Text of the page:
Those in business are usually very familiar with the Simon Sinek concept of the ‘Golden Circle’. It is Simon Sinek’s well-founded theory that in order to meet our clients’ needs, we need to be super clear on why it is that we do what we do. By why, Simon means the purpose of the business, the cause or the belief. Why does the company exist. Why do you get out of bed every morning and why should anyone care. In Simon’s book, Start with Why, he makes clear that people don’t buy what you do, they buy why you do it.
When you are employed and working in a career, the concept is different. You will no doubt have a personal why – it might be that you have an overwhelming sense of justice and that is why you studied a law degree. You might like problem solving and puzzles and that is why you studied a business degree in order to commence your accounting career. You might enjoy working with numbers and projections and hence you love working with people in a financial planning scenario. Whatever it was that drove you to start your study to commence your career, it is what keeps you in your day-to-day job in the present that will drive you in the future.
It is for that reason that understanding your “why” is less important when you are employed in your profession than when you are running a business.
As an early career professional, it’s more important to focus on what it is that drives you each day. Finding a role within your career that ticks all the boxes is what will drive you and give you joy within your career.
Tony Robbins talks about the importance of meeting the six basic human needs. Tony says that these six human needs fundamentally affect the way we make choices. Each of us prioritises our needs differently, and our decisions are based on what needs we put first.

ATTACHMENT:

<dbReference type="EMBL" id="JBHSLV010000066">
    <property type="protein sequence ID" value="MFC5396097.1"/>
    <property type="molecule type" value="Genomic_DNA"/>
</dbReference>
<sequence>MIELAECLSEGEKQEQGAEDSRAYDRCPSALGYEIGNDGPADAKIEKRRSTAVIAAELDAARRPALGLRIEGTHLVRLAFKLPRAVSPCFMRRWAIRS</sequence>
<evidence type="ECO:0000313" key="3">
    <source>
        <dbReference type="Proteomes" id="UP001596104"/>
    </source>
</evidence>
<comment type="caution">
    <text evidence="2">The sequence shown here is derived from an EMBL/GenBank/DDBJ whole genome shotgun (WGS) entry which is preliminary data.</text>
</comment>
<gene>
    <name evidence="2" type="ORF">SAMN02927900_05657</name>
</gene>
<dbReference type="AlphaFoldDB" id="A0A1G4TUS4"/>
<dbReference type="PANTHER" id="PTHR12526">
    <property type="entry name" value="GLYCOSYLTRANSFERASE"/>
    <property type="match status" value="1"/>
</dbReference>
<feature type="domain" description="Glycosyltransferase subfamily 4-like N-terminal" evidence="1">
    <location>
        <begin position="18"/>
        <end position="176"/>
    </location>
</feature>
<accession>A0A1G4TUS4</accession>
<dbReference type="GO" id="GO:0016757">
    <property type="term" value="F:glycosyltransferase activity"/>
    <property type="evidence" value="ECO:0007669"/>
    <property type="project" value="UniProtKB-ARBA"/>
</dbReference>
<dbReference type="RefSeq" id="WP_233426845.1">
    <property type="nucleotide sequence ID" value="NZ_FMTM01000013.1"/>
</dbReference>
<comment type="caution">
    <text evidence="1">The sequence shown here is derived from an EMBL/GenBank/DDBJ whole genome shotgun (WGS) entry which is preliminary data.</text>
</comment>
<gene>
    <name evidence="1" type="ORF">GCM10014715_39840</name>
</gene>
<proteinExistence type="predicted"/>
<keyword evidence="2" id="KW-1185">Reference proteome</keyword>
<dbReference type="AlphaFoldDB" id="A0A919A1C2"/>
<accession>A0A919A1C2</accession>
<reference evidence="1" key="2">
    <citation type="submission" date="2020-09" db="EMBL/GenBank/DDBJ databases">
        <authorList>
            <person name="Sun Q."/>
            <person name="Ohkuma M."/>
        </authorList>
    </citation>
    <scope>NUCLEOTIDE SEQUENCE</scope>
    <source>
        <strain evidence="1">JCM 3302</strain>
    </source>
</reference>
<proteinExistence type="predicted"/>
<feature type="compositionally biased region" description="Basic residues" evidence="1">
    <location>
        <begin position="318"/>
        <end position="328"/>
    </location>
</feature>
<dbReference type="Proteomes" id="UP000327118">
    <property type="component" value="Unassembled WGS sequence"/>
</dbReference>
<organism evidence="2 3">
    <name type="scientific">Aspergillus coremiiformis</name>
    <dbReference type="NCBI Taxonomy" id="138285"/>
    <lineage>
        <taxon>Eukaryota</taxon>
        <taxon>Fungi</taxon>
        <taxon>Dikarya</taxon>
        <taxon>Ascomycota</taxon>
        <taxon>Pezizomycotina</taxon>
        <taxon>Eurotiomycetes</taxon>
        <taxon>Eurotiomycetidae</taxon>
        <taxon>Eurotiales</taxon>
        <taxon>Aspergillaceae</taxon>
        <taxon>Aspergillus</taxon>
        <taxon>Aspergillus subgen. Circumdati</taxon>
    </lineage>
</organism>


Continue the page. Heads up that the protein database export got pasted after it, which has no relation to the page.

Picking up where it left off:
The six human needs, according to Tony Robbins are: certainty, uncertainty/variety, significance, connection/love, growth, contribution. You can see the reference to a Tony Robbins article which expands on these at the bottom of this page.
When we talk about being able to find a career or employment that ticks all the boxes we are thinking about these human needs that we all have. Take Jenny for example, one of our founding partners at Acumen Leadership. Jenny is a forensic accountant who specialises in valuing businesses and intellectual property, such as royalties and databases as well as deep diving into the tracing of where monies have been hidden or spent. Jenny says that she looks for a role that stimulates her, provides a challenge, involves problem solving, is project-based, allows her to interact with people and lets her help people.
These are Jenny’s boxes. The role she undertakes as a forensic accountant engaged in business valuation services allows her to be engaged in problem solving. Her work is project-based and has an end. She can interact with people and most importantly Jenny can help people to resolve their matter, so she feels that she is contributing and making a difference in others’ lives.
Take some time to think about what your boxes are. What do you need out of your day-to-day work to give you fulfillment?
** You can see the Tony Robbins article here.